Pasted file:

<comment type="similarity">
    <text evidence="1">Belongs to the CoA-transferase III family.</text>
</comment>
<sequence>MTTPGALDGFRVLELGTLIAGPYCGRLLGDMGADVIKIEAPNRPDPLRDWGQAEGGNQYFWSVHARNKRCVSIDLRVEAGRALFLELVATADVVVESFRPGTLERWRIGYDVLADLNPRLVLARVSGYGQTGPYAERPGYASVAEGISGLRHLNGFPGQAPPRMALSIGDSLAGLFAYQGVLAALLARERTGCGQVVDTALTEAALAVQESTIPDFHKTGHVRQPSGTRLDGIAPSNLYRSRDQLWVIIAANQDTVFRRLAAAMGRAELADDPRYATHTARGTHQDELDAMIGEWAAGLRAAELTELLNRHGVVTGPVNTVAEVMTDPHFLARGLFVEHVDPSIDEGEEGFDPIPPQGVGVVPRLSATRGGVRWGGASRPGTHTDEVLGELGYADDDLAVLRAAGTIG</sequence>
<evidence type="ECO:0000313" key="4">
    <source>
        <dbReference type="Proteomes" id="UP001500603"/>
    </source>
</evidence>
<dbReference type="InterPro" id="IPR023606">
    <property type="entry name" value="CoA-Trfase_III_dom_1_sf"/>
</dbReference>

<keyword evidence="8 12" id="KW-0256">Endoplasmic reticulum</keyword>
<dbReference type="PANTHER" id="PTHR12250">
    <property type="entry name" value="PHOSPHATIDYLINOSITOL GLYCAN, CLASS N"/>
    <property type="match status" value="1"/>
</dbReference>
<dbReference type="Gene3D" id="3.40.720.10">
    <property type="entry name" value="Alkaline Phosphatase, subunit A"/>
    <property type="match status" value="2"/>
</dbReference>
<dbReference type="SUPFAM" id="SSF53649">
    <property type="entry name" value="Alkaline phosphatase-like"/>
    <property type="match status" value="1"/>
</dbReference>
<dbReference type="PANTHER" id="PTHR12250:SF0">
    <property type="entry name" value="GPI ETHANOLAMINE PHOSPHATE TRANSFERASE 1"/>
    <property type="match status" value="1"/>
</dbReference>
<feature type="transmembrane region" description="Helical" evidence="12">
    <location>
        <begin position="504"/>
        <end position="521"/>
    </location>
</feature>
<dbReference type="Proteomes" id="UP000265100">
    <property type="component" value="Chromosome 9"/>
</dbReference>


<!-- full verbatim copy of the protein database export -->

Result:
<comment type="similarity">
    <text evidence="1">Belongs to the CoA-transferase III family.</text>
</comment>
<sequence>MTTPGALDGFRVLELGTLIAGPYCGRLLGDMGADVIKIEAPNRPDPLRDWGQAEGGNQYFWSVHARNKRCVSIDLRVEAGRALFLELVATADVVVESFRPGTLERWRIGYDVLADLNPRLVLARVSGYGQTGPYAERPGYASVAEGISGLRHLNGFPGQAPPRMALSIGDSLAGLFAYQGVLAALLARERTGCGQVVDTALTEAALAVQESTIPDFHKTGHVRQPSGTRLDGIAPSNLYRSRDQLWVIIAANQDTVFRRLAAAMGRAELADDPRYATHTARGTHQDELDAMIGEWAAGLRAAELTELLNRHGVVTGPVNTVAEVMTDPHFLARGLFVEHVDPSIDEGEEGFDPIPPQGVGVVPRLSATRGGVRWGGASRPGTHTDEVLGELGYADDDLAVLRAAGTIG</sequence>
<evidence type="ECO:0000313" key="4">
    <source>
        <dbReference type="Proteomes" id="UP001500603"/>
    </source>
</evidence>
<dbReference type="InterPro" id="IPR023606">
    <property type="entry name" value="CoA-Trfase_III_dom_1_sf"/>
</dbReference>

<keyword evidence="8 12" id="KW-0256">Endoplasmic reticulum</keyword>
<dbReference type="PANTHER" id="PTHR12250">
    <property type="entry name" value="PHOSPHATIDYLINOSITOL GLYCAN, CLASS N"/>
    <property type="match status" value="1"/>
</dbReference>
<dbReference type="Gene3D" id="3.40.720.10">
    <property type="entry name" value="Alkaline Phosphatase, subunit A"/>
    <property type="match status" value="2"/>
</dbReference>
<dbReference type="SUPFAM" id="SSF53649">
    <property type="entry name" value="Alkaline phosphatase-like"/>
    <property type="match status" value="1"/>
</dbReference>
<dbReference type="PANTHER" id="PTHR12250:SF0">
    <property type="entry name" value="GPI ETHANOLAMINE PHOSPHATE TRANSFERASE 1"/>
    <property type="match status" value="1"/>
</dbReference>
<feature type="transmembrane region" description="Helical" evidence="12">
    <location>
        <begin position="504"/>
        <end position="521"/>
    </location>
</feature>
<dbReference type="Proteomes" id="UP000265100">
    <property type="component" value="Chromosome 9"/>
</dbReference>